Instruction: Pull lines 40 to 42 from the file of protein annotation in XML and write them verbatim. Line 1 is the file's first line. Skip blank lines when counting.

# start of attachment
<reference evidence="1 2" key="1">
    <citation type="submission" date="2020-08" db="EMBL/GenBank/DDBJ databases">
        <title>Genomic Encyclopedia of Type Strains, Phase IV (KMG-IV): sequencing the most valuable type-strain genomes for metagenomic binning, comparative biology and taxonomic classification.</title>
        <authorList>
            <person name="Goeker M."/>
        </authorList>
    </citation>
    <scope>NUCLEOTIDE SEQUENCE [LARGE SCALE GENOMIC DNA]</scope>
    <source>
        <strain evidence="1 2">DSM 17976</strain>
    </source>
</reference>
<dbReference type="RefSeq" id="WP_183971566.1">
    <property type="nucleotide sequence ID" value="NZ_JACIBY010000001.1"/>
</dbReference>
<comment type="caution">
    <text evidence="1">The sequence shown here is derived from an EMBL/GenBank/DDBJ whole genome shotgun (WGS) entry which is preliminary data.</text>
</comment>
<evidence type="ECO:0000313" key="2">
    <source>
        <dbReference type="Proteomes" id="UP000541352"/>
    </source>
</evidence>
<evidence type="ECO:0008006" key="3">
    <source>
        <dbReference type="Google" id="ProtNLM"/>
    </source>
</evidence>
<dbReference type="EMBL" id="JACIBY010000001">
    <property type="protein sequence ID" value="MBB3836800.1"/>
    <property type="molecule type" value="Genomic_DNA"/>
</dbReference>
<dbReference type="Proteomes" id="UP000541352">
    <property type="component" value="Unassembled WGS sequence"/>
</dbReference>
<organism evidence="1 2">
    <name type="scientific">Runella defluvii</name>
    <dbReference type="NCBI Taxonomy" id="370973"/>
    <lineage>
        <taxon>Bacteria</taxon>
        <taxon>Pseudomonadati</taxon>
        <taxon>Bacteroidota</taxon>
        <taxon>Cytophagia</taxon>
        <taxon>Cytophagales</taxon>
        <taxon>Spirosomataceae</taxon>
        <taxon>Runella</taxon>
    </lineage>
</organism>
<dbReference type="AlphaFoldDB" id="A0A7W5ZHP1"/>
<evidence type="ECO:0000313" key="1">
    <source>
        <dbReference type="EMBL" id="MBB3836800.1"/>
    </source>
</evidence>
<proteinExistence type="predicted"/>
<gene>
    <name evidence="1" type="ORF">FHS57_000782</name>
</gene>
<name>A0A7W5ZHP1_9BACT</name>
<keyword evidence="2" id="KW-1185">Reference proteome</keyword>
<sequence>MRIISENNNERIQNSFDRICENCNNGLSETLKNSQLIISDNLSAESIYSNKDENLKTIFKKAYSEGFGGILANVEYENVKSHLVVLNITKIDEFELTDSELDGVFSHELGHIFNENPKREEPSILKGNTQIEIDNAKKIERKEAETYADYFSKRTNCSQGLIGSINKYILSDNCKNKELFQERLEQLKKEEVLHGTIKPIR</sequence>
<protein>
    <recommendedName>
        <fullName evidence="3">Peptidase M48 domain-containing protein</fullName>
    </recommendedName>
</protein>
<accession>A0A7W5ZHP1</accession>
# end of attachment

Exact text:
        <taxon>Bacteria</taxon>
        <taxon>Pseudomonadati</taxon>
        <taxon>Bacteroidota</taxon>